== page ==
I spoke to a friend recently who told me that he was interviewed by 25 people over a six month period in order to get a senior level position at a well-respected leadership development consulting firm.
My first reaction was that it signaled a significant commitment on the part of his new firm to ensure that they bring on the best and brightest talent who will have a positive impact on the firm’s culture and business results. But as I thought more about it I realized that this time commitment should be evaluated against other management activities that would be postponed in lieu of the interview process. When I considered it from this Return on Investment of Management Time perspective I realized that there may be other more productive ways to invest ones time as a leader.
This led me to the following question. If a leader finds herself with a free hour of time in a day, what is the best use of that time when it comes to her people? Is her time better spent finding the next star, grooming the next generation of leaders and incorporating best practices in leadership development, or making sure the most talented long-term employees are engaged in their work?
Well, the answer may surprise you. According to a recent article by James Harter in the Harvard Business Review, investments that improve employee engagement in our longest tenured and most highly skilled employees may lead to the most positive Return on our Investment of Management Time.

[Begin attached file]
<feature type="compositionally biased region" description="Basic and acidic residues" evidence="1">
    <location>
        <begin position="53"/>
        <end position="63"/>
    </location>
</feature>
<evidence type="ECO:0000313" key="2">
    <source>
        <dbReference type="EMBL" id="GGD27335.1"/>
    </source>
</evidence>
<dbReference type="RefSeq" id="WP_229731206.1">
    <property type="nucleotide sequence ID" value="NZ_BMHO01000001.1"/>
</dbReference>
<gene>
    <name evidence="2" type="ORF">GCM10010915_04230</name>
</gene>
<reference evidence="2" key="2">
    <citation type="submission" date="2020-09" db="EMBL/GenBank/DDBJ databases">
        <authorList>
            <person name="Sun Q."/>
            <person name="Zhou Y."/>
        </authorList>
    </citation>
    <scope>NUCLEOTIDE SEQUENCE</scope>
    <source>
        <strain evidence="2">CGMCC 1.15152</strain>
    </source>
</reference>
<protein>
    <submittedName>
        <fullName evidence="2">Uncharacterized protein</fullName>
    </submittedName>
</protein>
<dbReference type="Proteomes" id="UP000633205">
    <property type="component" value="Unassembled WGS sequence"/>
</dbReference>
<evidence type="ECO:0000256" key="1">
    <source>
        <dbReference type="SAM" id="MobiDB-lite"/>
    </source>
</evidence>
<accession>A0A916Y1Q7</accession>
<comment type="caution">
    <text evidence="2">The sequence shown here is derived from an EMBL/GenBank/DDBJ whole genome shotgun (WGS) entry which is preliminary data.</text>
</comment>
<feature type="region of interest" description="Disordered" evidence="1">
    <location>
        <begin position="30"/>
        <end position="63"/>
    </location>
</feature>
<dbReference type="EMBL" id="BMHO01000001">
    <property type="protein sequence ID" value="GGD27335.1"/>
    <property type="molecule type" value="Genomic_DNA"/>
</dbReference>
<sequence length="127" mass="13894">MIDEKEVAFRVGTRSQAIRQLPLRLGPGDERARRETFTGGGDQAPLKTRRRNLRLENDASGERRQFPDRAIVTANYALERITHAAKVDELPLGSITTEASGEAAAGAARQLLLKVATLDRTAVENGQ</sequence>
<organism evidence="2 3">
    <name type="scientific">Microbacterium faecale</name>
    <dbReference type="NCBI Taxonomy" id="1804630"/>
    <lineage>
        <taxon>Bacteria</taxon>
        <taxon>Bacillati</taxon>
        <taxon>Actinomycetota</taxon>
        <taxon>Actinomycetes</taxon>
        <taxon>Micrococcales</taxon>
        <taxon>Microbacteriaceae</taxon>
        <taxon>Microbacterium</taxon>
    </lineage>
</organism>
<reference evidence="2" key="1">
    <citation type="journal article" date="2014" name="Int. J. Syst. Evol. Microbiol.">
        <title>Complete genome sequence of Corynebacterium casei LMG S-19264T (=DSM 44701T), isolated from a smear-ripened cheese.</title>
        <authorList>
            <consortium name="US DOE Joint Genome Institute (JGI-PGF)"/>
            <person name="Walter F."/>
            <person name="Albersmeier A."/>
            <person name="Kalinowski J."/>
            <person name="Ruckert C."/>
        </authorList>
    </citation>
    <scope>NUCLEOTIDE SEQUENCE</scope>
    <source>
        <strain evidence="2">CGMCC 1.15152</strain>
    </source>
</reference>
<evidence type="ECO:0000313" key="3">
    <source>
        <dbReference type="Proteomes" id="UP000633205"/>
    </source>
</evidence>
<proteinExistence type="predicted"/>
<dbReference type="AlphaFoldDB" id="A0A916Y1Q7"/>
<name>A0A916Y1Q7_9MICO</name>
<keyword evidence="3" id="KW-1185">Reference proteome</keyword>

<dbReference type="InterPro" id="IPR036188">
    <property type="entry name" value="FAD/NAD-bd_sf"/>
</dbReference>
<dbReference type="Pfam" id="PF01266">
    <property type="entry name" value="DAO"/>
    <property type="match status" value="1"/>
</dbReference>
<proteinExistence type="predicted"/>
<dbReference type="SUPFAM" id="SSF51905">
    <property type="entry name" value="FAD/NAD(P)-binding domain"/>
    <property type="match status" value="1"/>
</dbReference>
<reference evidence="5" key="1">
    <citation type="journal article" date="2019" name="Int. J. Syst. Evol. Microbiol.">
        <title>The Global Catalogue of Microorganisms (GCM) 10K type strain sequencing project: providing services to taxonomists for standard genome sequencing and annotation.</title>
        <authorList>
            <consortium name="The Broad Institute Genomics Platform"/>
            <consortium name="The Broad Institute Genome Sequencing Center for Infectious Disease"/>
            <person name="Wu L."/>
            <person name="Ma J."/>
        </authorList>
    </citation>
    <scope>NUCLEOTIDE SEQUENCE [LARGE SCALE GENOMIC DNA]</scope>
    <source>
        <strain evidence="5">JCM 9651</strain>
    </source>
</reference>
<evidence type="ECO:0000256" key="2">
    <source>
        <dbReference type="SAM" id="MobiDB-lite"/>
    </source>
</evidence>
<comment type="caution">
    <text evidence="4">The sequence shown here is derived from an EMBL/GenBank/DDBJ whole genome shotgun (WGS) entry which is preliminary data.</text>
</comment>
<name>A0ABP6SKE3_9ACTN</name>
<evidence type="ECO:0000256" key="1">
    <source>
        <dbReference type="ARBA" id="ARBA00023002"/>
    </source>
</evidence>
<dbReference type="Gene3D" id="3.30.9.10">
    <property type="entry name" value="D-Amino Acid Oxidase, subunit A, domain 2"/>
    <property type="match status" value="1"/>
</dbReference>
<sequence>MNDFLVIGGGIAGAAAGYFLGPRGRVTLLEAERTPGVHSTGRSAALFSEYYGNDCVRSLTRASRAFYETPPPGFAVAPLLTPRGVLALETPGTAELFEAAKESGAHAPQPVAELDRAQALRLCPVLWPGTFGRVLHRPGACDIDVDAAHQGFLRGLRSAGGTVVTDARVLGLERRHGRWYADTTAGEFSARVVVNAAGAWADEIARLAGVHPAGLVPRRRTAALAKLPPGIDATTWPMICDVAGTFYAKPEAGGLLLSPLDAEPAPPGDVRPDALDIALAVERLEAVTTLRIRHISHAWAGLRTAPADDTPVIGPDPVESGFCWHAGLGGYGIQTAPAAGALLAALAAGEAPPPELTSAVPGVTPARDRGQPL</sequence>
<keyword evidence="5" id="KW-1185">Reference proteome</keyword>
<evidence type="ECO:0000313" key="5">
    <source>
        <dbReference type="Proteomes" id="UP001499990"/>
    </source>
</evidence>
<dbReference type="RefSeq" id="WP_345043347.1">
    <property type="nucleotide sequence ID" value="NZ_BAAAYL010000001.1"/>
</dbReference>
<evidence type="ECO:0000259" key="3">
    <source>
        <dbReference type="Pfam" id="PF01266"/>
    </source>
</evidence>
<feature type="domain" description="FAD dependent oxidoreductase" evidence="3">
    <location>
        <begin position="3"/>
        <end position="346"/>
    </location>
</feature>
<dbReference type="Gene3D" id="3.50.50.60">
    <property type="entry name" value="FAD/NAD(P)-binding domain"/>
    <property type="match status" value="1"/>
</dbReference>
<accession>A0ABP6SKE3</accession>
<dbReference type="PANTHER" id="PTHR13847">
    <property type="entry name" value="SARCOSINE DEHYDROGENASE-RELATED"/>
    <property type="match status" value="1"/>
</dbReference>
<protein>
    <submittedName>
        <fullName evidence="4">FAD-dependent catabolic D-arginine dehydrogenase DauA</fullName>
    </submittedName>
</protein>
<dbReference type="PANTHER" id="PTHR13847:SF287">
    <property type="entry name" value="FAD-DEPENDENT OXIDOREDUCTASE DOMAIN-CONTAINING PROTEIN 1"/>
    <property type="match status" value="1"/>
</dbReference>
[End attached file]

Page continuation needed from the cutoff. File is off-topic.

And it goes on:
His recent study of over 7,000 individual contributors over a wide range of industries showed that “…employees who hit the trifecta of tenure, engagement, and talent perform 18% higher than the average employee and 35% higher than a worker who goes zero for three.
For skilled, production, and support staff, this equates to a financial impact of $6 million and $12 million, respectively, per 1,000 employees. For highly educated professionals, the economic impact essentially doubles from $12 to $23 million per 1,000 workers.”
At first blush, this may seem counterintuitive, but if you pause to think about it for just a moment the logic is quite simple. Employees with high skill levels and high levels of experience have the greatest potential for transforming business.
The only factor that could cause a seasoned and skillful worker to be less productive is if they just don’t care. (i.e. a lack of engagement.) And guess what? Your employees with longer tenures are probably suffering from a lack of engagement. Look at Hartner’s chart below which shows that employee engagement tends to drop as tenure in an organization increases.
So that gets us back to my original question. If I as a leader at a leadership development consulting firm find myself with a free hour in my day what is the best use of that time when it comes to my people? My answer would be simple. Find a way to get some of your most experienced and talented employees engaged in their work. This will generate the best return on your investment of time.